Apple Announces Redesigned 64-Bit Final Cut Pro X with Background Rendering for $299
I’m live at the sold-out FCPUG SuperMeet in Las Vegas, where the “surprise” guest has turned out to be none other than Apple (“surprise” is in quotes because everyone, this site included, expected it to be AAPL). As expected, Apple has announced the new version of Final Cut Pro, now called Final Cut Pro X, with OpenCL support, backround rendering, and a completely redesigned interface. Here are the new features:
The “pro version of iMovie” is sort of an apt description, but only if you really emphasize the “pro” part. In my own estimation so far (and from the applause in the room), pro editors are on board with it. Randy Ubillos, chief software architect, demoed the new application (still in beta, he was careful to point out). People are literally screaming when a new feature shows up. Editors are crazy! Here’s the rundown of the presentation:
- Apple claimed FCP has a 94% user satisfaction rate and Adobe and Avid are “in a race for 2nd place.”
- Resolution independent, up to 4K
- Leverages Grand Central Dispatch to do rendering in the background, utilizing all cores
- Full color managed, based on ColorSync
- No more Log & Transfer — media is ready to edit “before the ingest is completed,” whatever that means
- Media can be analyzed during the ingest: stabilized, corrected for rolling shutter, audio synced
- People detection and shot detection — meaning, it can recognized a medium close-up
- Magnetic timeline — sliding long groups of clips won’t overwrite later clips — they’ll drop down to a new track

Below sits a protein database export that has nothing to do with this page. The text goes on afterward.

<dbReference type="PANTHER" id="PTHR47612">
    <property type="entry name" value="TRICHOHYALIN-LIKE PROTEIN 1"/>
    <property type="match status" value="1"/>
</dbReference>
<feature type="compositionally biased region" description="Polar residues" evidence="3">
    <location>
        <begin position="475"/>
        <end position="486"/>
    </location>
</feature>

- Compound clips — sort of like nested sequences, makes grouping clips together (and moving those groups) easier
- Inline precision editor — double-click on the handle between two clips and get a nice view of what’s on either side of each clip
- L-cuts and J-cuts are “super easy” — the handles are right in the timeline
- Fade handles right in the timeline, including right-clicking to choose type of fade — no more keyframe dots
- Similarly, audio editing handles based on selections right in the timeline — and the audio waveform moves up and down to reflect the changes
- Amazing color-correction matching — Randy took one orangish clip and made a blue clip match it with one click. Remains to be see if this works quite as automagically in practice, but it was a draw-dropping moment.
- “Automatically rendering all the time, in the background, no rendering.” Yes, we already said this, but when Randy demo’d it, someone yelled, “do it again!”
- No transcoding — “AVCHD, DSLR, GoPro, all editing natively.” Doesn’t matter about codec, resolution, etc.
- New “Color Board” — impressive primary and secondary color correction built into FCP, including bezier masks
- Reframing shots is really easy right in the viewer — including animating the reframing
- Audition groups — you can try a number of clips in a timeline (even when the clips are of a different length) and watch each one in an insert edit, and then choose the one you like (without having to do a bunch of sliding around in the timeline)
- It’s got quite a colorful logo — perhaps stressing its new color correction abilities…
- Shipping in June
- Downloadable from the App Store
- For $299.
Standing ovation at the price. Presentation’s over. Lots of questions to be answered… stay tuned for when video demos and screenshots go online.
UPDATE: here is video of the full presentation.
- Will Apple Split Up Final Cut Studio and Sell the Components a la Carte?
- Apple to Demonstrate the Next Final Cut Pro at NAB SuperMeet April 12